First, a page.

The original model only scored a subset of the advertised cars on our site. This was because it needed a reasonable number of users to see each advert (we’ll refer to these as observations) to produce a reliable score. This was done with a set of hard thresholds on the number of observations each advert had to acquire before getting a score, which meant we had limited coverage of circa 80% of car adverts scored. As we also wanted the score to be relevant to the current state of the advert we have a fixed observation window of seven days. This is because imagery, pricing etc. can all change over time, and we don’t want to saddle a newly improved advert with a low score because of its low response from weeks ago. The flip-side of this is that some adverts will never get enough response to be scored, particularly in our non-car channels.

Since its initial release we have continuously been working on the Advert Attractiveness model to address the above constraints; this has proven to be a challenging and very satisfying endeavour.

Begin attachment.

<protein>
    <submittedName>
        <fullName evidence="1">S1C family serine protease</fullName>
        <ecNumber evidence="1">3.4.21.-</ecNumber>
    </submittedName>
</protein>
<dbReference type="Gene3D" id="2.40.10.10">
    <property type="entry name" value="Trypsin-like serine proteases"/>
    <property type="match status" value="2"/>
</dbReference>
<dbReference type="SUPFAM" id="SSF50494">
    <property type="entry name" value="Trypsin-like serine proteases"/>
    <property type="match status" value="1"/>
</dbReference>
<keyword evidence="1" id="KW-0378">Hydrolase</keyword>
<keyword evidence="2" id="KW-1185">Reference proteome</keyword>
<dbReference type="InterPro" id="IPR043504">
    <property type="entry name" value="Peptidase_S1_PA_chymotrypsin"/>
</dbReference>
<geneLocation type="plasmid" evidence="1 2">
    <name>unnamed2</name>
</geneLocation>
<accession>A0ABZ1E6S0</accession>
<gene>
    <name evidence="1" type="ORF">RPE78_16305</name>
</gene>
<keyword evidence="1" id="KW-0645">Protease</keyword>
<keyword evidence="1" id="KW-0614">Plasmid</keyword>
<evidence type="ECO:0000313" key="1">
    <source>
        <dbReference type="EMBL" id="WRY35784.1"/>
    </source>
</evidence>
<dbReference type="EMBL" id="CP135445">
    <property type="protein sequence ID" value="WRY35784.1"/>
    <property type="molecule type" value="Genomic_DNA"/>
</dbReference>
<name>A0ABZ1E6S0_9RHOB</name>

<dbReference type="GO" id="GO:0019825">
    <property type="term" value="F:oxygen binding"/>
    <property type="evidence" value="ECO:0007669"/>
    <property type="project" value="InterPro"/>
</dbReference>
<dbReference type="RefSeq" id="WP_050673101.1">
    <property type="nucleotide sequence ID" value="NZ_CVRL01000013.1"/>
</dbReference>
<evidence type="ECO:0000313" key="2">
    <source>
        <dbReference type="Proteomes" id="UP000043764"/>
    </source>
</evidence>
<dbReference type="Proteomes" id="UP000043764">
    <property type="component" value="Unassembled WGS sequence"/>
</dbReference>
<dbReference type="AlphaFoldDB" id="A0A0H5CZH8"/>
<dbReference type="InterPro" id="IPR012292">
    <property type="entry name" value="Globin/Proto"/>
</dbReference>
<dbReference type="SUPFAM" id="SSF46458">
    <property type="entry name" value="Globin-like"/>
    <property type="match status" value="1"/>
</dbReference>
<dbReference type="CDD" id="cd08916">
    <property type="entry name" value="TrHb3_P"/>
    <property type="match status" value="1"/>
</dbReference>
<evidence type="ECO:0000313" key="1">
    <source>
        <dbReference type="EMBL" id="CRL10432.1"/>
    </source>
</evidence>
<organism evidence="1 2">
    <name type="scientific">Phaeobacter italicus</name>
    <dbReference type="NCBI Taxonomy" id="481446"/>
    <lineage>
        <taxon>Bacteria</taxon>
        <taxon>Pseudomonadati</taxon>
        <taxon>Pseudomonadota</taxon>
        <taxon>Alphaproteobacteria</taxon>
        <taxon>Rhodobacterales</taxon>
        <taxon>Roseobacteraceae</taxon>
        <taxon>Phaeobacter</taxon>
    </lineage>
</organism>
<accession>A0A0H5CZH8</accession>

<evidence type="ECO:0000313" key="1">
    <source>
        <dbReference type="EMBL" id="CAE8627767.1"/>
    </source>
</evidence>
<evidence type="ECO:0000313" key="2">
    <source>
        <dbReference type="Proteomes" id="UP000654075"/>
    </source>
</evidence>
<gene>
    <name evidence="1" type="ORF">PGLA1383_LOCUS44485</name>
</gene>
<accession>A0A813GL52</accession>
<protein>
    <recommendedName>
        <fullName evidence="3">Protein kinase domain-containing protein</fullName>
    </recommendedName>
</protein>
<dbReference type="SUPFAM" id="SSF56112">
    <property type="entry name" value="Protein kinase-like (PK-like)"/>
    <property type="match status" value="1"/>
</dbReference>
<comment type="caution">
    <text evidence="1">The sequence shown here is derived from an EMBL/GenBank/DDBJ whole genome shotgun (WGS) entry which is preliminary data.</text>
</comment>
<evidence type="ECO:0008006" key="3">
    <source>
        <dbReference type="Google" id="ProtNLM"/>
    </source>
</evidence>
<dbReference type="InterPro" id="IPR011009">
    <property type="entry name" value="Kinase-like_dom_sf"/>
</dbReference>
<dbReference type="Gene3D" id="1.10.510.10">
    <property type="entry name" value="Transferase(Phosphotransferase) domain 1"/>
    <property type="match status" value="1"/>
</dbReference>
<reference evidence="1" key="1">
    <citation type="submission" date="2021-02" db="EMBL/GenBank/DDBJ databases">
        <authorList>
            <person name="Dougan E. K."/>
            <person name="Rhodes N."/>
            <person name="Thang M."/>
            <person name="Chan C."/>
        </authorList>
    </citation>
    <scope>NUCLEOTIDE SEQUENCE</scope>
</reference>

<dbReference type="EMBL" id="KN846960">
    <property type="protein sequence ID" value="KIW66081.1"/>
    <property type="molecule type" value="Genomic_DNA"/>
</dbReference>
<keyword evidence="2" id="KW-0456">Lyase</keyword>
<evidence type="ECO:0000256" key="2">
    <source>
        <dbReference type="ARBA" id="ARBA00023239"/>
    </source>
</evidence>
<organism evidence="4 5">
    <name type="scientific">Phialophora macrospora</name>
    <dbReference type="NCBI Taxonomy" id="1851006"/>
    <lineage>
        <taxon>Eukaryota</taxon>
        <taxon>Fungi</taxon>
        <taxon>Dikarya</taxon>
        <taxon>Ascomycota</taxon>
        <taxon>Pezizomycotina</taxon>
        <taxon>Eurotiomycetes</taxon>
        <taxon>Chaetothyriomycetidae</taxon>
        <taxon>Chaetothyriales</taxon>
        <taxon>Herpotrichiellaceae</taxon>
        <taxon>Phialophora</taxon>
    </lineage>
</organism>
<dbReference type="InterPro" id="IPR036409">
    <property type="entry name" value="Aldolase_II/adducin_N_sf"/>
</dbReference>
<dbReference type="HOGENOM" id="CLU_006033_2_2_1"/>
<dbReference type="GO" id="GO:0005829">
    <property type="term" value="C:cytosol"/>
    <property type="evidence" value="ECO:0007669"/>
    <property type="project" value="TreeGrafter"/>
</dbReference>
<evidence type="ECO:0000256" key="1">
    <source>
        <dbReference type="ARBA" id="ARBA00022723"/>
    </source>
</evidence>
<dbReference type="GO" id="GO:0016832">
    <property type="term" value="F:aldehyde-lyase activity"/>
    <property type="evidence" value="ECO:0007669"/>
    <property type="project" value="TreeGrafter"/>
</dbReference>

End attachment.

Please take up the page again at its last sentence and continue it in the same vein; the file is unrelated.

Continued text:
Extraordinary Claims Scores Require Extraordinary Evidence

What Advert Attractiveness does is compare the observed response to what we would have expected given the set of contexts that it has appeared in. The original model simply took the raw response as the input to that comparison, leading to several problems due to the ratio being erratic early on when there is little data. This is why the original model also imposed a minimum number of observations before scoring, but ideally we’d be able to score all adverts the moment they are live on the site. We needed to find a solution to balance the want to score as soon as possible and the fact that the fewer observations we have the less sure we are about the advert’s quality.